• a thin layer of aluminium is still stuck on the edge even after the tip's been cleaned. Check with an eye-piece. A solution of Caustic Soda or Washing Soda can be used to dissolve Aluminium.
    • over enthusiastic removal of stuck aluminium with an abrasive
  • the Aluminium Alloy you have isn't meant to be machined. (Some alloys are gooey sticky stuff, horrible to work with.)
  • The professionals use flood cooling or a continuous jet of compressed air to aggressively remove swarf while keeping the tool and work cool.

I have a love-hate relationship with Aluminium. It's beginner friendly until it bites back!

Dave

 

Edited By SillyOldDuffer on 22/12/2017 13:43:06

Jon22/12/2017 14:22:19
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Depends on the aluminium grade your using, some are a right pain.

In short aluminium wont clog unless heats generated!

Not keen on the high helix as cant generate fast enough spindle speeds, just lead to chaffing and ribbing.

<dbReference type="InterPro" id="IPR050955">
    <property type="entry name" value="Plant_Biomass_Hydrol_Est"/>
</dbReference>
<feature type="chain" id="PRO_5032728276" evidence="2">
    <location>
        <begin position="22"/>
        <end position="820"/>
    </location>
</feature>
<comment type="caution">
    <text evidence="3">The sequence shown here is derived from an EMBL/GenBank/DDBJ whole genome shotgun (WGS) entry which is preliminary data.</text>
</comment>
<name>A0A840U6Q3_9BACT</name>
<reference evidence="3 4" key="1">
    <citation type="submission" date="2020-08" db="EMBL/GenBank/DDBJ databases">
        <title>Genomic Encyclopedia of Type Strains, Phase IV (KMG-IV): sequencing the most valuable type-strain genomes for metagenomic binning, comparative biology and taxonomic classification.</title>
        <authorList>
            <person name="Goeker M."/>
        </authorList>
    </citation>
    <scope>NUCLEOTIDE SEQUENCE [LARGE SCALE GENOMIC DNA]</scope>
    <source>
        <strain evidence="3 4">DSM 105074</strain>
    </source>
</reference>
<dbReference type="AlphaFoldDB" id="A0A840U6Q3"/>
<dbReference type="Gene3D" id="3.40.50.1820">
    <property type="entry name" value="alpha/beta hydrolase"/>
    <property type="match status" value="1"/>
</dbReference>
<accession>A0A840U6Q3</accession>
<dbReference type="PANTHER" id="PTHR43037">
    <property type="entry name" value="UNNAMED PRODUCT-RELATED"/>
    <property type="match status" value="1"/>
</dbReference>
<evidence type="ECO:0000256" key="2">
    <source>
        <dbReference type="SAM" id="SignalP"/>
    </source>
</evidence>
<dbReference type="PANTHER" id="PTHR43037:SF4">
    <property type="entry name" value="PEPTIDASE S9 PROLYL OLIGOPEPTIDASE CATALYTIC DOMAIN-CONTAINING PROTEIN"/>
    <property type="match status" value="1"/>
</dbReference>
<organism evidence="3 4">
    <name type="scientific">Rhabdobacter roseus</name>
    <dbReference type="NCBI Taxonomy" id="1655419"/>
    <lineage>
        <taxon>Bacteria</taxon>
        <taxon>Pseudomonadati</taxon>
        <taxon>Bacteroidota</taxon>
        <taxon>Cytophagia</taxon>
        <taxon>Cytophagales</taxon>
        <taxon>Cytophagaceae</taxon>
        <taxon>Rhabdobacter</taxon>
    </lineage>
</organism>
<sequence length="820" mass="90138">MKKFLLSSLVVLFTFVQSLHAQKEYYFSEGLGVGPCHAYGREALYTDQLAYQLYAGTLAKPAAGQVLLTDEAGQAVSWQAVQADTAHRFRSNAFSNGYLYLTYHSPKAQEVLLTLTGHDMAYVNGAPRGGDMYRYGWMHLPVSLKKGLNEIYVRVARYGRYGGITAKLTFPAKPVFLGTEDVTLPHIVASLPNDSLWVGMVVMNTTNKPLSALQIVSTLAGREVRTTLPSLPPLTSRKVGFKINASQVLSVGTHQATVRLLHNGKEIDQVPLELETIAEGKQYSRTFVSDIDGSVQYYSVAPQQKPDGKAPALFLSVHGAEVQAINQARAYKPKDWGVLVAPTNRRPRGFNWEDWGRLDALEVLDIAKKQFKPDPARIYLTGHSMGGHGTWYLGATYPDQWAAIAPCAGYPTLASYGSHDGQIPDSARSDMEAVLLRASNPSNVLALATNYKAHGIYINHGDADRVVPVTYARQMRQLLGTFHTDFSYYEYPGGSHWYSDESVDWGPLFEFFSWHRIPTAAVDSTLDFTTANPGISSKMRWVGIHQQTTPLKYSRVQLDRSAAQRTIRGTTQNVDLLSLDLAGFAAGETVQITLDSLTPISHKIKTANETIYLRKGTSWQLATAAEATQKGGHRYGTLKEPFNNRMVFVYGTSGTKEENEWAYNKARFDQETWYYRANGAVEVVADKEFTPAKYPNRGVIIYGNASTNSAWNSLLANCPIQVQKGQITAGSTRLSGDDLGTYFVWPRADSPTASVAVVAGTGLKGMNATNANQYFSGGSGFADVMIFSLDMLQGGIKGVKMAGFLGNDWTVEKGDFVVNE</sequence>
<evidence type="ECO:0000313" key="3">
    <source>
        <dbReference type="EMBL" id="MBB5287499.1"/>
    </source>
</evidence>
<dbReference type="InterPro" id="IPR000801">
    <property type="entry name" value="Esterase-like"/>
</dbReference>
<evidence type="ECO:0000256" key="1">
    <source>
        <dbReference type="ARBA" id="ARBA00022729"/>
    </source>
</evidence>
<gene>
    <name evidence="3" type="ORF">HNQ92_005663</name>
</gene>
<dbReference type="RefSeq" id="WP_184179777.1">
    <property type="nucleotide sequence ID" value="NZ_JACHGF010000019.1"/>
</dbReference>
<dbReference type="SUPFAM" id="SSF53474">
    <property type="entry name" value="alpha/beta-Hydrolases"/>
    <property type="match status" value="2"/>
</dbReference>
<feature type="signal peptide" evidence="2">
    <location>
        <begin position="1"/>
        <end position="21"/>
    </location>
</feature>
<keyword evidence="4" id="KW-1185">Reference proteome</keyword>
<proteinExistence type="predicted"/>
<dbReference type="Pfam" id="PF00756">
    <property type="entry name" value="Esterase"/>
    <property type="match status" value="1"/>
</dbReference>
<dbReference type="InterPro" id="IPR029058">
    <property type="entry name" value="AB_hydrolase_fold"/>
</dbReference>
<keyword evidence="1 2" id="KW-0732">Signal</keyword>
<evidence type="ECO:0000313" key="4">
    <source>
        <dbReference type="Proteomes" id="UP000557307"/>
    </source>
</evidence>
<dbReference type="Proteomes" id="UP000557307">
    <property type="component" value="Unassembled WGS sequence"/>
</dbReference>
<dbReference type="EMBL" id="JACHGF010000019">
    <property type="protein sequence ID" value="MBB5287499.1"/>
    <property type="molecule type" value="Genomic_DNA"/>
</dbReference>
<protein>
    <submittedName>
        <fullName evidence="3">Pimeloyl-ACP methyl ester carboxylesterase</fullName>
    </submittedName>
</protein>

Would be nice to see a finishing cut put on Jason, bet the cutter veered off and why i only use carbide often TiALN it lasts hell of a lot longer.
Did have to use a mister for this, heat still built up 2 1/4" square 6082 T6 x 2ft long.

Down to 7/8" height on left x 1 3/4" width

Certainly for manual machining operators should learn to get a feel for whats happening.

JasonB22/12/2017 14:37:36
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Not got a finished shot of that part but was not aiming for anything special as there was a lot more metal to come off and then destined for paint, its the crankcase on this engine, mounting lugs were at the end of the cutter sides now rounded